With Middlebrooks and Carl Crawford gone for the year and Ortiz still at least a few days away, Bobby Valentine is left to mix and match almost daily. In late August.

And it shows.

"We just can't seem to string a good inning together here and there and gain any momentum offensively,'' lamented outfielder Scott Podsednik. "When you look at good offensive clubs, they do that -- they take what's given to them, they grind out at-bats and keep coming at you.

"We're potetnially trying to do too much. Each player is trying to be that guy to get things going and it's counterproductive.''

In part because of the injuries and roster churn, the team lacks an identity, and as such, lacks consistency.

"There's been so many new personalities coming in and trying to jell,'' noted Podsednik. "You've got to have 25 guys, day-in, day-out all on the same page. So, yes, that might have something to do with it. The goal should be, each and every night, is to play for one another, pick each other up. We've had so many new faces, so many guys trying to come in and establish themselves, that I think it's hard for this whole team to get into a good rhythm and get in the right frame of mind to play, day-in and day-out.''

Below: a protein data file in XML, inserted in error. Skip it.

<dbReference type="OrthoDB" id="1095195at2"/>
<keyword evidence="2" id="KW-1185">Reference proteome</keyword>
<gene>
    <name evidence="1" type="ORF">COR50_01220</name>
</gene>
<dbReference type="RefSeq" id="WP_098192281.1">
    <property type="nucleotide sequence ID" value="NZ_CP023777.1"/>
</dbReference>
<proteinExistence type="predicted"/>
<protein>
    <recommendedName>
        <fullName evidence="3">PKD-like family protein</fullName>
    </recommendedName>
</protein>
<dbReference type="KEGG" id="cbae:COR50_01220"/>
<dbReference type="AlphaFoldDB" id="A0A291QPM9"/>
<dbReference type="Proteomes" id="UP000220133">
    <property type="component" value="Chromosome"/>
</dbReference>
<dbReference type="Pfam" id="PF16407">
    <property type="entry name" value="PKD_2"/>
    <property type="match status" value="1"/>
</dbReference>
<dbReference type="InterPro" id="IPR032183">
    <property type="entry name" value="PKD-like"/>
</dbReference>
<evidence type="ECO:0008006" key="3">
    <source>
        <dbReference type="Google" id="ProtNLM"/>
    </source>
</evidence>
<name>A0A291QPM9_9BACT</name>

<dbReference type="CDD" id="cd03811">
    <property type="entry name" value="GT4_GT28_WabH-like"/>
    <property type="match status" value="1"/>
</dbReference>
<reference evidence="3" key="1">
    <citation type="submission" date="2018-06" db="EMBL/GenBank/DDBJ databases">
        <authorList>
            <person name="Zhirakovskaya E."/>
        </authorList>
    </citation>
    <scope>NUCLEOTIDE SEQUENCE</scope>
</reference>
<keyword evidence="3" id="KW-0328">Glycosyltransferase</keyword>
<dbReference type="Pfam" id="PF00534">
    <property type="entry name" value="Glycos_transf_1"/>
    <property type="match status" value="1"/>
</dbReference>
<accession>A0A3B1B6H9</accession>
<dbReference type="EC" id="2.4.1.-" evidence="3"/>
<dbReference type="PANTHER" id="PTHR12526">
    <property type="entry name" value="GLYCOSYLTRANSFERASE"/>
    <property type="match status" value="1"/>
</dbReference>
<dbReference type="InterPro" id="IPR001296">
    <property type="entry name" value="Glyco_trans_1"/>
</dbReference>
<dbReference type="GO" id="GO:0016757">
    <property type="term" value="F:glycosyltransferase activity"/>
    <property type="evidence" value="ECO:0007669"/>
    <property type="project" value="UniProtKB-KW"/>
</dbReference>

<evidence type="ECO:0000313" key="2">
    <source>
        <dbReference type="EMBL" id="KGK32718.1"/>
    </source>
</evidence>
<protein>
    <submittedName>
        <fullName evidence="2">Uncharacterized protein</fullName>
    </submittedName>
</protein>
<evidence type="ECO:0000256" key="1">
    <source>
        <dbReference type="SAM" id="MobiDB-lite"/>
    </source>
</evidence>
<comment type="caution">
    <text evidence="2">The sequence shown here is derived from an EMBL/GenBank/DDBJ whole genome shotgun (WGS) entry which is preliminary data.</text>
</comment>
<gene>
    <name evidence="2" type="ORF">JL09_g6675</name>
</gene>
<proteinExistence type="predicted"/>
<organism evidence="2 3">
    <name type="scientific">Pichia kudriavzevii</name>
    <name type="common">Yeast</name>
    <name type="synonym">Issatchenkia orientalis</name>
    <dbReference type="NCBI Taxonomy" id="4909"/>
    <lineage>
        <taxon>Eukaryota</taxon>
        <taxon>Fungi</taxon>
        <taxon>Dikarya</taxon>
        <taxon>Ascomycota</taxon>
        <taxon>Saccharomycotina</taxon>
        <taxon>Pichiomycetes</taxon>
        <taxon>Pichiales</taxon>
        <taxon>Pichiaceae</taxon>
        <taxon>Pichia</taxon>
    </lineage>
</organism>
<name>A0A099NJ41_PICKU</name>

And here's the hard part: It's not over yet. Not by a long shot.

Farrell launches 'Farrell's Fighters' ticket program for cancer patients

Farrell launches 'Farrell's Fighters' ticket program for cancer patients

Red Sox manager John Farrell, who was diagnosed with and successfully treated for lymphoma in 2015, today announced a new ticket program, “Farrell’s Fighters,” that invites patients being treated for the disease and their family to a game each month throughout the season.
 
“It was a challenging battle going through the treatment a few years ago, and beyond the support of family and friends, one of the things that helped me get through it was the escape I found in the game of baseball,” Farrell said in a team statement. “I hope this program can provide a positive, momentary break for the patients and their families from the daily rigors of treatment, and for baseball to be a tonic for them, as it was for me.”
 
In addition to VIP seats at the game, the program will include a meeting with the Red Sox manager, a tour of the ballpark, the chance to watch batting practice, and lunch or dinner in the EMC Club restaurant.